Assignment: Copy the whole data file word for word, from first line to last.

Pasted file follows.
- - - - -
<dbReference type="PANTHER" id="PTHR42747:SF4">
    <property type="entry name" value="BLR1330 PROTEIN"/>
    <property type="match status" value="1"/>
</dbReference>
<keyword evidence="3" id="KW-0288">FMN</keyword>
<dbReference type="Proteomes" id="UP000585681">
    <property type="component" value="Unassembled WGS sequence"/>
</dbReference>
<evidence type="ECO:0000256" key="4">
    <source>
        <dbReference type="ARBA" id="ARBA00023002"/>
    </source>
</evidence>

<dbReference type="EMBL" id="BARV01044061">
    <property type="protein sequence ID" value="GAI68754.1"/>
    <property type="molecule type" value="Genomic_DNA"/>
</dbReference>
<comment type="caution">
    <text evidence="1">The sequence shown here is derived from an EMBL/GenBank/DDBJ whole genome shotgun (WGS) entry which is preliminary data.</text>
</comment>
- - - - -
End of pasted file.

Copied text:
<dbReference type="PANTHER" id="PTHR42747:SF4">
    <property type="entry name" value="BLR1330 PROTEIN"/>
    <property type="match status" value="1"/>
</dbReference>
<keyword evidence="3" id="KW-0288">FMN</keyword>
<dbReference type="Proteomes" id="UP000585681">
    <property type="component" value="Unassembled WGS sequence"/>
</dbReference>
<evidence type="ECO:0000256" key="4">
    <source>
        <dbReference type="ARBA" id="ARBA00023002"/>
    </source>
</evidence>

<dbReference type="EMBL" id="BARV01044061">
    <property type="protein sequence ID" value="GAI68754.1"/>
    <property type="molecule type" value="Genomic_DNA"/>
</dbReference>
<comment type="caution">
    <text evidence="1">The sequence shown here is derived from an EMBL/GenBank/DDBJ whole genome shotgun (WGS) entry which is preliminary data.</text>
</comment>